We’ll call Jamie, they said. We’ll have a party for her, and she can bring the others if she wants to.  

We really had nice kids.

We went back to the blog. They’d gathered a lot of information and had links to a long list of memos regarding approvals of torture techniques and records of interrogations and policies that had been obtained by The New York Times, the ACLU, the Center for Constitutional Rights, and various others. We clicked through to the Rumsfeld memo approving enhanced interrogation techniques, and the Yoo-Bybee memo that defined the crime of torture as requiring intent. We’d only read bits of them in The New York Times, disturbing, awful, crazy stuff. Who thought like that? What manner of depraved human would condense hours, days, weeks of brutality and pain into a few flat lines, a tricky legal argument? We considered our blackest hearts, the moments when we’d seen what we might be capable of if our children were threatened. We could kill; we could. This was different. This was murder by pen, from a desk far away from the carnage. We didn’t understand—thank goodness.

They’d written a summary of the particulars leading to the death of Afghan taxi driver Dilawar—it seemed they’d read hundreds of pages of testimony. Was this really true? It sounded fantastical. This wasn’t how U.S. soldiers behaved. This was depravity. How could you take a boy out of a taxi and literally pulverize him to death without having any notion of his innocence or guilt? We were sickened, disturbed.  In a state of compulsive fascination, we moved on to read snippets of the long description the girls had posted about the interrogation of Al Qatani, the 20th hijacker, at Guantanamo Bay. It had gone on for weeks and weeks and consisted of such sadistic treatment that it bent the mind trying to grasp it.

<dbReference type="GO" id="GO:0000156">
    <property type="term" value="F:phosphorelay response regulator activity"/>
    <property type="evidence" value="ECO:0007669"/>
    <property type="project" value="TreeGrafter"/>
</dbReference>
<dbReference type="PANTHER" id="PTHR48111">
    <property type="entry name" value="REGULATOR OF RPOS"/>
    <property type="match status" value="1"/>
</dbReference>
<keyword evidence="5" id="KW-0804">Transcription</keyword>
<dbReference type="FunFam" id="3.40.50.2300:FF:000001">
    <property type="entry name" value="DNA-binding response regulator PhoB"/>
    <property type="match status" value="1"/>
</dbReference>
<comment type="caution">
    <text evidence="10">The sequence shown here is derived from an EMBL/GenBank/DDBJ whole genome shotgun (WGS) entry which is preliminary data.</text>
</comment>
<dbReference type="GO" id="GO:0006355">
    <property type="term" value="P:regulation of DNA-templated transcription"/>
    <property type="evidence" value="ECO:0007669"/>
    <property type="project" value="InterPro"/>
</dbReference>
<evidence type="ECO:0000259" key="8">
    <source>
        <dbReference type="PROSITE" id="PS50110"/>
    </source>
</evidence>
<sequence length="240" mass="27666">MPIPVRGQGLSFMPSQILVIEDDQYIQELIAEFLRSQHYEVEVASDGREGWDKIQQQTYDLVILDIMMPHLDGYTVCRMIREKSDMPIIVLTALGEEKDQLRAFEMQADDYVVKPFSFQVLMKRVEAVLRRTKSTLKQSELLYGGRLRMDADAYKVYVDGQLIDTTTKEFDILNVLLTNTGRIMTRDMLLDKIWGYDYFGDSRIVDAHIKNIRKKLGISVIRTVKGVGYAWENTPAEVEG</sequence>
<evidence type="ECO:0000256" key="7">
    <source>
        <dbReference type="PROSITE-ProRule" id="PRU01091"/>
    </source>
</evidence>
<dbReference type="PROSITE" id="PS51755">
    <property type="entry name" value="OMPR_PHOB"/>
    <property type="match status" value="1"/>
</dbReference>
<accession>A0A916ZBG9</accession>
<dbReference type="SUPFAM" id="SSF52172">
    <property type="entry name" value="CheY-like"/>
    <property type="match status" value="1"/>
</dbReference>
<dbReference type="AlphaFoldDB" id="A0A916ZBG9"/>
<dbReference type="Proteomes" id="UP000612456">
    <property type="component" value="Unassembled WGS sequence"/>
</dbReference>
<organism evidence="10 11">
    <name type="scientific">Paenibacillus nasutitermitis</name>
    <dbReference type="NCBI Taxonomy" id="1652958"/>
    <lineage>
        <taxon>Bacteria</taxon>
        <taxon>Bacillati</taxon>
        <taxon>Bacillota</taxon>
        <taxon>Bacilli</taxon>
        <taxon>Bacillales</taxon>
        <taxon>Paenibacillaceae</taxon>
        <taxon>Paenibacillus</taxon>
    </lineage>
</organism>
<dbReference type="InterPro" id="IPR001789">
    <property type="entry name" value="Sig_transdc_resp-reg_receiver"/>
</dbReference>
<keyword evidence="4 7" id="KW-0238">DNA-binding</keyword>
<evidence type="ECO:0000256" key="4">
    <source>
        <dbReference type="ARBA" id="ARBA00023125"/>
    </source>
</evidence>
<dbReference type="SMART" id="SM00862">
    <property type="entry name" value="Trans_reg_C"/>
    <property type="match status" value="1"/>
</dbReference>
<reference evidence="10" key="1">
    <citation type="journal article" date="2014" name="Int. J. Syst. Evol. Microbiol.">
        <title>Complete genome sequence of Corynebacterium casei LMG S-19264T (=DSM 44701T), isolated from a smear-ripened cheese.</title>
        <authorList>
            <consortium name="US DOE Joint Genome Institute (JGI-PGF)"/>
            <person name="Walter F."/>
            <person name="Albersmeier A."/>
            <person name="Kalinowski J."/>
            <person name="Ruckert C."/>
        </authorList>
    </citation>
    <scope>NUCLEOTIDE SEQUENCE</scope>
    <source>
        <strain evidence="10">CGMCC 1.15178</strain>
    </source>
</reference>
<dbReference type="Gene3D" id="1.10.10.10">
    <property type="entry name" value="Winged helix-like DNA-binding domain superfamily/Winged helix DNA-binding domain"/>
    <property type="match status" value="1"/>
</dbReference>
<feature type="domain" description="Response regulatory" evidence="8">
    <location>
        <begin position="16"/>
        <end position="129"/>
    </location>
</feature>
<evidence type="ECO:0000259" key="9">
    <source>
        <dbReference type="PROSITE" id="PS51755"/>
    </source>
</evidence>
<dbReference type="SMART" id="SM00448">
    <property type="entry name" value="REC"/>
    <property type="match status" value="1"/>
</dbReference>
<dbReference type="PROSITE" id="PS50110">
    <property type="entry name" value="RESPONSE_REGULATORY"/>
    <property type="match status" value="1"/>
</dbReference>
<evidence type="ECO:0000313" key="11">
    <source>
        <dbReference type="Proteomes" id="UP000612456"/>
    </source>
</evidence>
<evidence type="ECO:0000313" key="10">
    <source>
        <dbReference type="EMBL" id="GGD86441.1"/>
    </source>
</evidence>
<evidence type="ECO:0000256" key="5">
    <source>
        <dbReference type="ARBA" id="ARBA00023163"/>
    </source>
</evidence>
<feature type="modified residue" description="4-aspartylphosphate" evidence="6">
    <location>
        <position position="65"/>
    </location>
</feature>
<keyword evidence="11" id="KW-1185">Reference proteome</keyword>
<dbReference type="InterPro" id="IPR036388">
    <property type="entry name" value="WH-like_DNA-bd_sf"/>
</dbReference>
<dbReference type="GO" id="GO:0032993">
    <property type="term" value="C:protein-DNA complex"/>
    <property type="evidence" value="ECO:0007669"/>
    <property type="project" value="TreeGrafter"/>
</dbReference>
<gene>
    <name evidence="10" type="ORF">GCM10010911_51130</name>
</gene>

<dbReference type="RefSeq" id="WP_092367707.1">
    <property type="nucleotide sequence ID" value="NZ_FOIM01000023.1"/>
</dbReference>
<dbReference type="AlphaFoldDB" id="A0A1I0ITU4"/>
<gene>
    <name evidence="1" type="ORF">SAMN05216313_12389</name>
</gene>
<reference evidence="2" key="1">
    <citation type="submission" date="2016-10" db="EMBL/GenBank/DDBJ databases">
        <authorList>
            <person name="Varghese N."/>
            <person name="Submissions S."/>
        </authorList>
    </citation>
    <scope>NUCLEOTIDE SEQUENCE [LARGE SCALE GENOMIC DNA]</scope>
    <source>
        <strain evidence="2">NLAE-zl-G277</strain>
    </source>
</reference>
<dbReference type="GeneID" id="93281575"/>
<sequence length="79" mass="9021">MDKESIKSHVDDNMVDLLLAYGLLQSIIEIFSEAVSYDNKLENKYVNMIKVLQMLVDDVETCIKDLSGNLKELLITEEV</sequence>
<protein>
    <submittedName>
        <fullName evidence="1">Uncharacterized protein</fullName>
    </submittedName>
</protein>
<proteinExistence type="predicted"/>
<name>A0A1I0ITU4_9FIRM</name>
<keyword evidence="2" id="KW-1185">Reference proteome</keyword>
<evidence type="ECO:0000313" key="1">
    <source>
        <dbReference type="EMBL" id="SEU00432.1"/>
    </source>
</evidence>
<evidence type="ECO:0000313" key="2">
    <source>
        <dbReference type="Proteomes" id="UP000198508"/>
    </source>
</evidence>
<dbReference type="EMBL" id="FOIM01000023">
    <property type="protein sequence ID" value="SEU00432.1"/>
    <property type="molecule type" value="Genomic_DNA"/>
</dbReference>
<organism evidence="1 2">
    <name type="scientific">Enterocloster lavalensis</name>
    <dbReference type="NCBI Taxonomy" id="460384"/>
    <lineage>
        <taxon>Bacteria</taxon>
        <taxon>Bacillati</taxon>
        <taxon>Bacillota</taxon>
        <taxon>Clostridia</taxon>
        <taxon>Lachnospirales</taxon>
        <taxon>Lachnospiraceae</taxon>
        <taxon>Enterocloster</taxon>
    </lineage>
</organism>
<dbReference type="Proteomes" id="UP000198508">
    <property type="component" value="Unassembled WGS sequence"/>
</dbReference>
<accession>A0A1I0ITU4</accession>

We asked our kids how much they knew about all this. They were 16, 17, 18, almost grown. Old enough to be making plans, to dream of leaving our houses. We didn’t know how late they stayed up, or what they looked at on their computers. We didn’t monitor their every move; the point was for them to be discerning citizens, good progressives, informed and ethical. They knew as much as we did—a bit more, as some of them had discussed parts of this information in school. Yet they had the same sensation of being overwhelmed at seeing all of this at once. There were so many memos, reports, documents, descriptions of interrogations and extraordinary renditions. It was a different experience to read about them every so often in theTimes, or in a book, than it was to see the actual documents. We all agreed we’d come back to these links and read them carefully. We were beginning to understand that we knew, but we didn’t know—not enough. The girls with their tippy card table had had something to tell us.